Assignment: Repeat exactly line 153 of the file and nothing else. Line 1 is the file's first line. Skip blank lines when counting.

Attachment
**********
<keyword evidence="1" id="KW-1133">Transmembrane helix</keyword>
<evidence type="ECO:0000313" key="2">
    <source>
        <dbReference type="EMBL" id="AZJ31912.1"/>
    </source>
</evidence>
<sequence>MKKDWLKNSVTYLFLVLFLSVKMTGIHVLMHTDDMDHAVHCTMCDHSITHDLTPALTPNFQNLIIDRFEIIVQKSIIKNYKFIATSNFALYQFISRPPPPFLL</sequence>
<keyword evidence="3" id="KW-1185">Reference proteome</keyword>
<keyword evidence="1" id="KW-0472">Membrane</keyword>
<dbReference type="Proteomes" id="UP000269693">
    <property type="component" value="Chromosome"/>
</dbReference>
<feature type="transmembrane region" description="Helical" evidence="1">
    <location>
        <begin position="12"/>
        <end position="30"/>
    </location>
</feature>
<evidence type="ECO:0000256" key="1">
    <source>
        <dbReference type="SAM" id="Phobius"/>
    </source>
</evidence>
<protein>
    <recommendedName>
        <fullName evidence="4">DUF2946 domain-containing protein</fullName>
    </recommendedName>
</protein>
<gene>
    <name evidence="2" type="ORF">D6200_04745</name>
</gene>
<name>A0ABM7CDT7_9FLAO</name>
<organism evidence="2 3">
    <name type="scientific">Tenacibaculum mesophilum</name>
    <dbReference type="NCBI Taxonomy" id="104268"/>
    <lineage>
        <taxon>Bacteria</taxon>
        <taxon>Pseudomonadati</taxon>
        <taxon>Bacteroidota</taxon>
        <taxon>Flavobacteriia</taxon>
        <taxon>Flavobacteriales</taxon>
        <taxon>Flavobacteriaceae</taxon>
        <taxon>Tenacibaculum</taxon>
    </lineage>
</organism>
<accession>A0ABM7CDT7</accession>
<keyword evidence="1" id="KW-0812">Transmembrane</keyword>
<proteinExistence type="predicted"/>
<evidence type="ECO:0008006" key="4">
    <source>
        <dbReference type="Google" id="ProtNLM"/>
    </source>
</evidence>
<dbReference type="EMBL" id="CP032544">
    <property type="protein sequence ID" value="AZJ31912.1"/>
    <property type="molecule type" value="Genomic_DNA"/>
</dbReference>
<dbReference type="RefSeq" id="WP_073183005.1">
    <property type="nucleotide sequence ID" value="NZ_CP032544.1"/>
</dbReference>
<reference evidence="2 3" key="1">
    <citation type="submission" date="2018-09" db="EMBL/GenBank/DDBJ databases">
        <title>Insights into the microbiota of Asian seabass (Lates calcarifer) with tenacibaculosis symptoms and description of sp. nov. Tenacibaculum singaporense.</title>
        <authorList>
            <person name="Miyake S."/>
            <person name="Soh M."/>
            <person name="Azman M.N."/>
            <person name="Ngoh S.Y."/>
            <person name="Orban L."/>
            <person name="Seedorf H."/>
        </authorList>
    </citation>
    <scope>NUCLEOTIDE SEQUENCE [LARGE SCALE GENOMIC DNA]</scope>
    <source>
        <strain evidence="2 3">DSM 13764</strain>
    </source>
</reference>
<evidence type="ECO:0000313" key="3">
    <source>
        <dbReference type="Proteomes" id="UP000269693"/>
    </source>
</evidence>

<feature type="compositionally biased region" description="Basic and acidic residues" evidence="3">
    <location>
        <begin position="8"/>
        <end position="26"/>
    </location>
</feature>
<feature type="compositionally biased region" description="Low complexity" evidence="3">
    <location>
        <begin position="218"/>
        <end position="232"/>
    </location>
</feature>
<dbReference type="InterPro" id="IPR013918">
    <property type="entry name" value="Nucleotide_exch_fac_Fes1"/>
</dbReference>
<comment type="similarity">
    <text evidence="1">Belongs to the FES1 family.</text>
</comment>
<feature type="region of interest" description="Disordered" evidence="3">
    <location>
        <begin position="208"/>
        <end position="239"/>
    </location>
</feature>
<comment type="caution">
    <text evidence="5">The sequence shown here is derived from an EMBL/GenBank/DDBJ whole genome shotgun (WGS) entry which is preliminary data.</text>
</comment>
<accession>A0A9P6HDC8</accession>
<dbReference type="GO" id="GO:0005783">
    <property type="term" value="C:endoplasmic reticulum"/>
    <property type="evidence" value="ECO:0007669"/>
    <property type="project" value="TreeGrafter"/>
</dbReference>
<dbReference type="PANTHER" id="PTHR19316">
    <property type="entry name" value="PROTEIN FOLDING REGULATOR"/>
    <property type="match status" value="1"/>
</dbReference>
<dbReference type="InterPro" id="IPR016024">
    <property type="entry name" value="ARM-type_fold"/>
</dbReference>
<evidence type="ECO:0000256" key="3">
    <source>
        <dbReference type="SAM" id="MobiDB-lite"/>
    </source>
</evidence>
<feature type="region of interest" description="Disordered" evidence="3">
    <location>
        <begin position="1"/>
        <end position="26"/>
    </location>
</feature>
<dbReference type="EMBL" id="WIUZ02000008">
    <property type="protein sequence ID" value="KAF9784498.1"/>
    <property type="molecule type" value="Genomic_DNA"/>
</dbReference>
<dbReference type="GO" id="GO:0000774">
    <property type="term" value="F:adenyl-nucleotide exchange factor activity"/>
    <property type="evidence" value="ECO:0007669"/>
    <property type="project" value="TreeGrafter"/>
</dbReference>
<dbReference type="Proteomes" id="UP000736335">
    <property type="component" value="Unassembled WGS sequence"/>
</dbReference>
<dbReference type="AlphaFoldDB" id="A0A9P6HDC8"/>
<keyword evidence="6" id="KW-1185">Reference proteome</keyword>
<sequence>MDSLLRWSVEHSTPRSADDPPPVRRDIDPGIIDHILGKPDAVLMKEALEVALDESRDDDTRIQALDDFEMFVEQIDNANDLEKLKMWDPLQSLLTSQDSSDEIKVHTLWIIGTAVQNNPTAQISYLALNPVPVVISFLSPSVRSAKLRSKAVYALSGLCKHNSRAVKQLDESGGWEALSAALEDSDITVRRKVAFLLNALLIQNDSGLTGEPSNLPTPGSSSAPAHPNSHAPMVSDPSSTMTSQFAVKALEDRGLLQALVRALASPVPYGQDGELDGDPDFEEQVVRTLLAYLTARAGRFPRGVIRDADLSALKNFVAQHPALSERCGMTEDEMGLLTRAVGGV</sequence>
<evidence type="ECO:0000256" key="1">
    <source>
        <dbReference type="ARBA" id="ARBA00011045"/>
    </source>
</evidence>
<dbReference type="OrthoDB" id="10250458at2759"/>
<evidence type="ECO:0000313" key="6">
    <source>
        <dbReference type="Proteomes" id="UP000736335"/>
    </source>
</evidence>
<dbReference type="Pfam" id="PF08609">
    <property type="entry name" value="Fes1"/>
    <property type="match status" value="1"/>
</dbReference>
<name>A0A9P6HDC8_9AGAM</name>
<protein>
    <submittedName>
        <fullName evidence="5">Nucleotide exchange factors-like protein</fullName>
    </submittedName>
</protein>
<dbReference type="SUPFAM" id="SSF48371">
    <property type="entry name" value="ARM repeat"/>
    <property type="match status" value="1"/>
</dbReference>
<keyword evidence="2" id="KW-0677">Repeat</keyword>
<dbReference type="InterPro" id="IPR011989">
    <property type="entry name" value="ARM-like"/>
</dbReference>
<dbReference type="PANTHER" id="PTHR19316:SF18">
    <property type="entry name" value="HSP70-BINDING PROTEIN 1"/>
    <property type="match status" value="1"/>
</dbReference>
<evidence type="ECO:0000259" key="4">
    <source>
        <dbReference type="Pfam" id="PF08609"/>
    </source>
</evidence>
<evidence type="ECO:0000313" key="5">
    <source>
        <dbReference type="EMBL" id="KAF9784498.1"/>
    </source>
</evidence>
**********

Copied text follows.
</evidence>